This toolkit has focused on identifying and addressing the barriers that prevent women from becoming firefighters and advancing in the fire service. Many of the strategies are based on the results of our study Insights from the Inside: A window into the experience of female firefighters in Ontario. More research and effort are needed to identify and remove the barriers that other underrepresented groups face in achieving inclusion in the fire service.
Many participants in our Insights survey made the obvious observation that as long as women are a small minority, they will be treated as others. As one senior female firefighter describes:
We need more women to join the fire service, if only to get to about 10-15% … That will help with systemic stereotyping. As long as we are in such a minority, issues will remain. If one woman does something wrong, it’s because of her gender. That same issue does not apply to men. … I have had a great career so far, but I am still seeing younger women struggling and hear the men speak about them in derogatory terms. They don’t understand that women’s experience will always be different than men’s. The entire workplace has been built from the male perspective from station design, tools we use (all made for men’s hands), uniforms and PPE. I am reminded every day at work that I am different than my peers, not necessarily in a negative way but it can be exhausting… The Ontario fire service needs to be better.” (Insights Study page 81)
Many participants in our Insights study made the observation that as long as women are a small minority or underrepresented, they will be treated as “others”. As long as women remain underrepresented then any questions concerning their work performance become gender based. The same questions are not asked when a man performs inadequately as there is a larger pool of work-related incidents to draw from. For example, should a woman reverse an apparatus into a bollard their performance is judged based on gender. If a man were to do the same thing, their performance would be judged based on fatigue, mechanical issues, or movement of the bollard. There is a need for more women to enter the fire service to help reduce or eliminate systemic stereotyping.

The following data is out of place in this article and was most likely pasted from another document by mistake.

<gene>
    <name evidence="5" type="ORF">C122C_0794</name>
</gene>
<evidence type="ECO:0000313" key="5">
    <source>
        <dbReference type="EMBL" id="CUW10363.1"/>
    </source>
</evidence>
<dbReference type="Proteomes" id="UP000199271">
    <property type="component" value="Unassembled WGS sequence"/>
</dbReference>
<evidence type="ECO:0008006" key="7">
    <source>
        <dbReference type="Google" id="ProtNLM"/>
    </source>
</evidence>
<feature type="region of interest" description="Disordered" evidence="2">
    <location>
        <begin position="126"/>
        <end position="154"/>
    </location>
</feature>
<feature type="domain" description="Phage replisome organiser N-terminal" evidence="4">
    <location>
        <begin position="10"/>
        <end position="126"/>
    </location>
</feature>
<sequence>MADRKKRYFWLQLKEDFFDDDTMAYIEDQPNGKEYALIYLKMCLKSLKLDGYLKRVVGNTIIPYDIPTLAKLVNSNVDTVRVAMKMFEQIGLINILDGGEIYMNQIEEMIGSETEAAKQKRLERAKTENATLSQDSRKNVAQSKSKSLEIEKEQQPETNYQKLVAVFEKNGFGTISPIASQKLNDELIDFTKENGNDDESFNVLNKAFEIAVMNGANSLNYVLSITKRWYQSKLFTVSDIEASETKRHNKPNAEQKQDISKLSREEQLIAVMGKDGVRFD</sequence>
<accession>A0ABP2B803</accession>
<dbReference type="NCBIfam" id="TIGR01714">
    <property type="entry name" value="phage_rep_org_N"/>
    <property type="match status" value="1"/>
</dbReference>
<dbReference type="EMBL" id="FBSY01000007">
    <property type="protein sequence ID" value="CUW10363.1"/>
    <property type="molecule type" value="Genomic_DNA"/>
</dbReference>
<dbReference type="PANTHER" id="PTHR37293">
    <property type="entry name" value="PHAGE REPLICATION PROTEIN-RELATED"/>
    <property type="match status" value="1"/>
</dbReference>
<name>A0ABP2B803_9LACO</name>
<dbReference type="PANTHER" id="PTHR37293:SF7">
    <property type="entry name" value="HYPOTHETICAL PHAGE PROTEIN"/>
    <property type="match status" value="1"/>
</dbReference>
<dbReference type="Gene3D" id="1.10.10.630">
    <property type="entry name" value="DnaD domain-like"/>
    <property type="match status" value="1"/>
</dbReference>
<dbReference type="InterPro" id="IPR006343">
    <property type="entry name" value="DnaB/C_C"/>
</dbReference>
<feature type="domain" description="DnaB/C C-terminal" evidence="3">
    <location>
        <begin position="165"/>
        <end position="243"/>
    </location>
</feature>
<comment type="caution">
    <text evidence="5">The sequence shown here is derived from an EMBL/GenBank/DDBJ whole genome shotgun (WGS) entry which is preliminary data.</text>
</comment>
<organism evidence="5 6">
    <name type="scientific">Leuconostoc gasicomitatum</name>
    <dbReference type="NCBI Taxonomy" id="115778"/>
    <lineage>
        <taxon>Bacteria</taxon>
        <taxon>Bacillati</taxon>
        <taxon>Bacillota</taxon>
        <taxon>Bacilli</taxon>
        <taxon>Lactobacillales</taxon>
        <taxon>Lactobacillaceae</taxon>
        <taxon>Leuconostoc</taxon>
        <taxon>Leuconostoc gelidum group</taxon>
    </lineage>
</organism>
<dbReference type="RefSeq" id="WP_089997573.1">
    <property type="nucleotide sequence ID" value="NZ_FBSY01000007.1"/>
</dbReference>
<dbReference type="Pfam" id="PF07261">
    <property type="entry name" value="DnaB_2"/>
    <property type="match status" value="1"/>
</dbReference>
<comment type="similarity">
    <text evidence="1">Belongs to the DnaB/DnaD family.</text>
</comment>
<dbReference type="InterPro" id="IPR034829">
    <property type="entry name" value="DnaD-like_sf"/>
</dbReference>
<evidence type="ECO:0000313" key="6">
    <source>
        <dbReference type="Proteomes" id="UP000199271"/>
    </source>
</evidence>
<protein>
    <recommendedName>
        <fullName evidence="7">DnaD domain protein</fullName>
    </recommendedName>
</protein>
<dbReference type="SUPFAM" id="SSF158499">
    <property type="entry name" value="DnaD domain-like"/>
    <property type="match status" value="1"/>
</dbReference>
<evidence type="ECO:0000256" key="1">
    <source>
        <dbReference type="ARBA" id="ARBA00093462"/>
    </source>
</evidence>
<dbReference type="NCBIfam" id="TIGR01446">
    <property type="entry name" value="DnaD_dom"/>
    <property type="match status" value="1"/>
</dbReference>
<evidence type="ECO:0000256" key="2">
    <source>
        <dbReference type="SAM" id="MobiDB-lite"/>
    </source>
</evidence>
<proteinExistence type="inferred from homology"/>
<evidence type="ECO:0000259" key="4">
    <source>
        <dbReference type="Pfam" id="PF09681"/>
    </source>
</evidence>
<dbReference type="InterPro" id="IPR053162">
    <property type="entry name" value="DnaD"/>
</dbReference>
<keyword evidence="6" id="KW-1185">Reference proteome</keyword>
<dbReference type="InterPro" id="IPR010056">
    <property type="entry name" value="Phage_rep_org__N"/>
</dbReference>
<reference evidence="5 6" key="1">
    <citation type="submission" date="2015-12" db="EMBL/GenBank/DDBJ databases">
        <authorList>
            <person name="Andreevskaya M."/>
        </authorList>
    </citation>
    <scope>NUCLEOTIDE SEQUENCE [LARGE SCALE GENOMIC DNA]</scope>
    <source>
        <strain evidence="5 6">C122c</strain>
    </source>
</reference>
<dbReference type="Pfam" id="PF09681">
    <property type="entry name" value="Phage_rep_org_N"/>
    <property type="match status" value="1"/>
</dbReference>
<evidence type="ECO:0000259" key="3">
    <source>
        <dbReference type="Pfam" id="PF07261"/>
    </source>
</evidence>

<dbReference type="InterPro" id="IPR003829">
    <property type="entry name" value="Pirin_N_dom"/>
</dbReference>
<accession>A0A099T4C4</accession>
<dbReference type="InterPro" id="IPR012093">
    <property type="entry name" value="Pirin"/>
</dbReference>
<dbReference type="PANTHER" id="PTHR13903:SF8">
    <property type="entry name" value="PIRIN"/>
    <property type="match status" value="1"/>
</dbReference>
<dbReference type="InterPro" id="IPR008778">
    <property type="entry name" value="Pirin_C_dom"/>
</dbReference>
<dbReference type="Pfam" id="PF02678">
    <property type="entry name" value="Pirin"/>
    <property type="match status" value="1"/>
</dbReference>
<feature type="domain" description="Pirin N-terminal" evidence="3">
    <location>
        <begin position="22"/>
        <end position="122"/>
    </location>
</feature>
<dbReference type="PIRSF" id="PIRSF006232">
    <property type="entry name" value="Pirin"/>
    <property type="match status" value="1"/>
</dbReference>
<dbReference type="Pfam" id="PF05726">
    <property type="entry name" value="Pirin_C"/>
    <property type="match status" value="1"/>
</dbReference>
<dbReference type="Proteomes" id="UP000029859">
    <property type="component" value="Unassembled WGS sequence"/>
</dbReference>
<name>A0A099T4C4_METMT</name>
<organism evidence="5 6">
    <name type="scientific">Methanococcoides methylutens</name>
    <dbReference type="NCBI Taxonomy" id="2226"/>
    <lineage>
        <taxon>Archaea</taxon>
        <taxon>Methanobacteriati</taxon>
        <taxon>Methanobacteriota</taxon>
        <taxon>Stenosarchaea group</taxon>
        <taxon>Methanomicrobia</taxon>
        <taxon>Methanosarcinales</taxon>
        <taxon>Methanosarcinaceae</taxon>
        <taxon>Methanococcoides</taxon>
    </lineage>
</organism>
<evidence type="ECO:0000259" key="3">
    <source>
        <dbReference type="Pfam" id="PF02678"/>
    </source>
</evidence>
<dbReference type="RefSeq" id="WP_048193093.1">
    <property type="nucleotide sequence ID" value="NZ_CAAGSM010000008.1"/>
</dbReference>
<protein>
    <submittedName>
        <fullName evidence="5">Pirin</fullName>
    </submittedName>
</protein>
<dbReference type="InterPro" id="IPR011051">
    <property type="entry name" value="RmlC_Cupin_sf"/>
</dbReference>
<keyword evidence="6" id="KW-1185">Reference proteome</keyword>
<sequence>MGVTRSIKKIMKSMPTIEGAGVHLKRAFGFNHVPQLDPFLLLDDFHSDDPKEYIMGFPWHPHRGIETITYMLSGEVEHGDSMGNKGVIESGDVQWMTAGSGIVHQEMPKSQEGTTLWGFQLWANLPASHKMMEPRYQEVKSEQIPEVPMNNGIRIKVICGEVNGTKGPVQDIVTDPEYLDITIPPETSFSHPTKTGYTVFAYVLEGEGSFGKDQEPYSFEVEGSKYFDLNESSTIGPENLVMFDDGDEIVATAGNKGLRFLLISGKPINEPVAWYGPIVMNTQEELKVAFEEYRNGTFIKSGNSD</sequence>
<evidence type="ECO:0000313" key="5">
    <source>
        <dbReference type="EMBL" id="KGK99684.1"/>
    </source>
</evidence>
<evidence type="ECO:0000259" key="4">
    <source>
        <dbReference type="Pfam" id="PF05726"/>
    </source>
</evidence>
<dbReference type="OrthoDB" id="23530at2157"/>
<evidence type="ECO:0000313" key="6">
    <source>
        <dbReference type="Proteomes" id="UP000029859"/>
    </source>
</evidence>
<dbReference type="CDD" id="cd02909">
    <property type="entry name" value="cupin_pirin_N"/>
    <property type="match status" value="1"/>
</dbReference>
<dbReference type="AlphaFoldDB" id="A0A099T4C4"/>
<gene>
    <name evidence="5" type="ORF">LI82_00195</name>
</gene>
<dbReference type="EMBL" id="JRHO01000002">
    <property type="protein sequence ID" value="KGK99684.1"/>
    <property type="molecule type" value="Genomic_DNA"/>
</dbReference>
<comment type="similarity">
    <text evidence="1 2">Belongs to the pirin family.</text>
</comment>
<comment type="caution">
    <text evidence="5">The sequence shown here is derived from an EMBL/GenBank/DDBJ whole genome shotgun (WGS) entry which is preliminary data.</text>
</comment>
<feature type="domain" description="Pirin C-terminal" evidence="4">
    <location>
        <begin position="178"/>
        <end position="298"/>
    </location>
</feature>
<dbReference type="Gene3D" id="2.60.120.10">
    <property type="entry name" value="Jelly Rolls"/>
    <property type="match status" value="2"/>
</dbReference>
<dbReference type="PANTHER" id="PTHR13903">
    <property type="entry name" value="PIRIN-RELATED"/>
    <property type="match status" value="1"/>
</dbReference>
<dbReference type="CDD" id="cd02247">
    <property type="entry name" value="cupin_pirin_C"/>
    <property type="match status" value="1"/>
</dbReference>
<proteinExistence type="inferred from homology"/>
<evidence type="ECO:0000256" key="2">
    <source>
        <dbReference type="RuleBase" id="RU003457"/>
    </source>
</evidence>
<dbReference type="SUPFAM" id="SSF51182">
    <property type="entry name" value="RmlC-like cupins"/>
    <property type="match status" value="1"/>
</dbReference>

As the Canadian Association of Fire Chiefs report "A Fire Service For All" notes, too many organizations focus gender initiatives solely on changing women, which overlooks structural causes and reinforces the perception that these are “women’s issues”. This approach suggests that men do not have to be involved for change to happen. The support of men as allies in creating diversity and inclusion is a key step towards ending gender disparities. The CAFC report quotes evidence recently published in Harvard Business Review,
that states when allies are engaged in gender inclusion, 96% of organizations progress, compared to 30% of organizations where allies are not involved.
More study is needed to understand diversity and inclusion in the fire service, such as:
- How do we formalize the collection and sharing of basic data on firefighters in Ontario so that we may better understand our workforce?
- How are other underrepresented groups, such as racialized people and LGBTQ Two-spirit people, disenfranchised from and in the fire service?
- How does a firefighter’s career stage interact with the level of inclusion they experience?
- Why do women leave suppression or the fire service entirely?
- What mental health supports do women need when faced with the double challenge of dealing with traumatic calls and dealing with exclusion and harassment by co-workers?
- Why do some departments succeed with diversity and inclusion initiatives while others fail?
More modules will be added to this toolkit as specific strategies from departments and organizations are collected. Please check back as these resources continue to be developed and refined.
 John, B. & Smith, D. (2020). Good Guys: How Men Can Be Better Allies for Women in The Workplace. Harvard Business Review Press